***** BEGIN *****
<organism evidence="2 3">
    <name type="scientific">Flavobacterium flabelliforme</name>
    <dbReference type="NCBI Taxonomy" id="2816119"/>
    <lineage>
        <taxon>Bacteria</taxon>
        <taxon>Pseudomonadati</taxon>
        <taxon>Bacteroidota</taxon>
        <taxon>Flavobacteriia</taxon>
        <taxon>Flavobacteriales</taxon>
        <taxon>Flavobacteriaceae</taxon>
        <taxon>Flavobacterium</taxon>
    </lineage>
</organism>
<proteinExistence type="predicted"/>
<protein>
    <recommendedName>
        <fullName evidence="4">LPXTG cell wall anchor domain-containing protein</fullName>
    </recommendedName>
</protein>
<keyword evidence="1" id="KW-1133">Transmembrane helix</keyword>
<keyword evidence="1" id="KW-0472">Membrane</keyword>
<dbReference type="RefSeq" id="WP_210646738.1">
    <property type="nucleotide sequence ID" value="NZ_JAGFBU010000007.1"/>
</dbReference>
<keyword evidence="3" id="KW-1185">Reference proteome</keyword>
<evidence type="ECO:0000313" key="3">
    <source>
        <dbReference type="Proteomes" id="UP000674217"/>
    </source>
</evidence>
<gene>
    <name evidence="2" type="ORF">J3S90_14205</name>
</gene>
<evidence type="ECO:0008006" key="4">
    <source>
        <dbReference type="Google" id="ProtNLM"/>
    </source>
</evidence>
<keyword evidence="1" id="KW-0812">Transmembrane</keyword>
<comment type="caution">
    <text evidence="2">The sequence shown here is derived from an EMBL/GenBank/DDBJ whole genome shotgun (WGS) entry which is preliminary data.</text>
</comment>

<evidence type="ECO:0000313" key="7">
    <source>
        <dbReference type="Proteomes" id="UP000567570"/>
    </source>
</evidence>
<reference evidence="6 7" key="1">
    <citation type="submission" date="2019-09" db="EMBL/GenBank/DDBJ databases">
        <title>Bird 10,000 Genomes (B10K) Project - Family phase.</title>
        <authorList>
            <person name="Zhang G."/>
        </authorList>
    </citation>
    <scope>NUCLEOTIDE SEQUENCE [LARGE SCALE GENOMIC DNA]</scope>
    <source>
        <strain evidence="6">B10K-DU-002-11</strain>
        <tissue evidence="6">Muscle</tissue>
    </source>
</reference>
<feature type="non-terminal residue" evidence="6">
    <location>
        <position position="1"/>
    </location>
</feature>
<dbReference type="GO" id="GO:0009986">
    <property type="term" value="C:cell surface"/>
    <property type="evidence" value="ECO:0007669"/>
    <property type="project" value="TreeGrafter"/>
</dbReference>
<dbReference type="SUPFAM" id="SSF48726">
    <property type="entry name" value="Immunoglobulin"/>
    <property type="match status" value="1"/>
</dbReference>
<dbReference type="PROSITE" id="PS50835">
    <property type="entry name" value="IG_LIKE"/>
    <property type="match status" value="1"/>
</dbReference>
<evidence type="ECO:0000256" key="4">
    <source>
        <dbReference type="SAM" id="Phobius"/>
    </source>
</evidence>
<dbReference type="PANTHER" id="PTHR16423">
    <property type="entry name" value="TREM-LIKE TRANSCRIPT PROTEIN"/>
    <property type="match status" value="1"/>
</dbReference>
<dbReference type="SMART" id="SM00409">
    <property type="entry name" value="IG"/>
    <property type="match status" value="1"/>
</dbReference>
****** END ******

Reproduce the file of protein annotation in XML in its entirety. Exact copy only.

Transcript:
<organism evidence="2 3">
    <name type="scientific">Flavobacterium flabelliforme</name>
    <dbReference type="NCBI Taxonomy" id="2816119"/>
    <lineage>
        <taxon>Bacteria</taxon>
        <taxon>Pseudomonadati</taxon>
        <taxon>Bacteroidota</taxon>
        <taxon>Flavobacteriia</taxon>
        <taxon>Flavobacteriales</taxon>
        <taxon>Flavobacteriaceae</taxon>
        <taxon>Flavobacterium</taxon>
    </lineage>
</organism>
<proteinExistence type="predicted"/>
<protein>
    <recommendedName>
        <fullName evidence="4">LPXTG cell wall anchor domain-containing protein</fullName>
    </recommendedName>
</protein>
<keyword evidence="1" id="KW-1133">Transmembrane helix</keyword>
<keyword evidence="1" id="KW-0472">Membrane</keyword>
<dbReference type="RefSeq" id="WP_210646738.1">
    <property type="nucleotide sequence ID" value="NZ_JAGFBU010000007.1"/>
</dbReference>
<keyword evidence="3" id="KW-1185">Reference proteome</keyword>
<evidence type="ECO:0000313" key="3">
    <source>
        <dbReference type="Proteomes" id="UP000674217"/>
    </source>
</evidence>
<gene>
    <name evidence="2" type="ORF">J3S90_14205</name>
</gene>
<evidence type="ECO:0008006" key="4">
    <source>
        <dbReference type="Google" id="ProtNLM"/>
    </source>
</evidence>
<keyword evidence="1" id="KW-0812">Transmembrane</keyword>
<comment type="caution">
    <text evidence="2">The sequence shown here is derived from an EMBL/GenBank/DDBJ whole genome shotgun (WGS) entry which is preliminary data.</text>
</comment>

<evidence type="ECO:0000313" key="7">
    <source>
        <dbReference type="Proteomes" id="UP000567570"/>
    </source>
</evidence>
<reference evidence="6 7" key="1">
    <citation type="submission" date="2019-09" db="EMBL/GenBank/DDBJ databases">
        <title>Bird 10,000 Genomes (B10K) Project - Family phase.</title>
        <authorList>
            <person name="Zhang G."/>
        </authorList>
    </citation>
    <scope>NUCLEOTIDE SEQUENCE [LARGE SCALE GENOMIC DNA]</scope>
    <source>
        <strain evidence="6">B10K-DU-002-11</strain>
        <tissue evidence="6">Muscle</tissue>
    </source>
</reference>
<feature type="non-terminal residue" evidence="6">
    <location>
        <position position="1"/>
    </location>
</feature>
<dbReference type="GO" id="GO:0009986">
    <property type="term" value="C:cell surface"/>
    <property type="evidence" value="ECO:0007669"/>
    <property type="project" value="TreeGrafter"/>
</dbReference>
<dbReference type="SUPFAM" id="SSF48726">
    <property type="entry name" value="Immunoglobulin"/>
    <property type="match status" value="1"/>
</dbReference>
<dbReference type="PROSITE" id="PS50835">
    <property type="entry name" value="IG_LIKE"/>
    <property type="match status" value="1"/>
</dbReference>
<evidence type="ECO:0000256" key="4">
    <source>
        <dbReference type="SAM" id="Phobius"/>
    </source>
</evidence>
<dbReference type="PANTHER" id="PTHR16423">
    <property type="entry name" value="TREM-LIKE TRANSCRIPT PROTEIN"/>
    <property type="match status" value="1"/>
</dbReference>
<dbReference type="SMART" id="SM00409">
    <property type="entry name" value="IG"/>
    <property type="match status" value="1"/>
</dbReference>